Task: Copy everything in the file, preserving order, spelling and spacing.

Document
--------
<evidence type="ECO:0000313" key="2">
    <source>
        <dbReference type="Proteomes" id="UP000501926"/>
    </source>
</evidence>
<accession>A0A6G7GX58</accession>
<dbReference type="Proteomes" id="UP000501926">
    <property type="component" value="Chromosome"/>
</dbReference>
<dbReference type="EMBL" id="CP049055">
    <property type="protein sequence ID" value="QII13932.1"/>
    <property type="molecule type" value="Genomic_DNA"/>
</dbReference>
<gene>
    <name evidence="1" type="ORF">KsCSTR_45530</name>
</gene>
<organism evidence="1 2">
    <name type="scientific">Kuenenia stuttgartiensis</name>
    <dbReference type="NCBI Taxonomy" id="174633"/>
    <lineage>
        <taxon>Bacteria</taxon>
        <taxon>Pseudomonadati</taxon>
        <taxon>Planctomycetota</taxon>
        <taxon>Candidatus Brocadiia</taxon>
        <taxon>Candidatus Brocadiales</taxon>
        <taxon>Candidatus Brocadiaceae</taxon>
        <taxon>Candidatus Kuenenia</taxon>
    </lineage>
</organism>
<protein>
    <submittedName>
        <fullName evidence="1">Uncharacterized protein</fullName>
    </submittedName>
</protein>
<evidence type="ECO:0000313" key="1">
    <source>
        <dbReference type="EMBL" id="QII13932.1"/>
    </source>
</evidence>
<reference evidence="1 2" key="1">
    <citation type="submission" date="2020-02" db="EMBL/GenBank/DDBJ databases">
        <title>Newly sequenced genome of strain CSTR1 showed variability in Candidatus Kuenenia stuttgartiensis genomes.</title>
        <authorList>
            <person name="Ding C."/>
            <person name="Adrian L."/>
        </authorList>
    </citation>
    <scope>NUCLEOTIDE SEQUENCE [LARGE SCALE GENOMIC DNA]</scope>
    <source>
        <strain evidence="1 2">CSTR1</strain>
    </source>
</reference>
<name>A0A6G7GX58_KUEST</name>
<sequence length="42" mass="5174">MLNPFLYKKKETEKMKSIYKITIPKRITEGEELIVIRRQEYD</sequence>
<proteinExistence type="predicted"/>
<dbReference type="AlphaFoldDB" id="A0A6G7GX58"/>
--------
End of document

<evidence type="ECO:0000313" key="2">
    <source>
        <dbReference type="Proteomes" id="UP000501926"/>
    </source>
</evidence>
<accession>A0A6G7GX58</accession>
<dbReference type="Proteomes" id="UP000501926">
    <property type="component" value="Chromosome"/>
</dbReference>
<dbReference type="EMBL" id="CP049055">
    <property type="protein sequence ID" value="QII13932.1"/>
    <property type="molecule type" value="Genomic_DNA"/>
</dbReference>
<gene>
    <name evidence="1" type="ORF">KsCSTR_45530</name>
</gene>
<organism evidence="1 2">
    <name type="scientific">Kuenenia stuttgartiensis</name>
    <dbReference type="NCBI Taxonomy" id="174633"/>
    <lineage>
        <taxon>Bacteria</taxon>
        <taxon>Pseudomonadati</taxon>
        <taxon>Planctomycetota</taxon>
        <taxon>Candidatus Brocadiia</taxon>
        <taxon>Candidatus Brocadiales</taxon>
        <taxon>Candidatus Brocadiaceae</taxon>
        <taxon>Candidatus Kuenenia</taxon>
    </lineage>
</organism>
<protein>
    <submittedName>
        <fullName evidence="1">Uncharacterized protein</fullName>
    </submittedName>
</protein>
<evidence type="ECO:0000313" key="1">
    <source>
        <dbReference type="EMBL" id="QII13932.1"/>
    </source>
</evidence>
<reference evidence="1 2" key="1">
    <citation type="submission" date="2020-02" db="EMBL/GenBank/DDBJ databases">
        <title>Newly sequenced genome of strain CSTR1 showed variability in Candidatus Kuenenia stuttgartiensis genomes.</title>
        <authorList>
            <person name="Ding C."/>
            <person name="Adrian L."/>
        </authorList>
    </citation>
    <scope>NUCLEOTIDE SEQUENCE [LARGE SCALE GENOMIC DNA]</scope>
    <source>
        <strain evidence="1 2">CSTR1</strain>
    </source>
</reference>
<name>A0A6G7GX58_KUEST</name>
<sequence length="42" mass="5174">MLNPFLYKKKETEKMKSIYKITIPKRITEGEELIVIRRQEYD</sequence>
<proteinExistence type="predicted"/>
<dbReference type="AlphaFoldDB" id="A0A6G7GX58"/>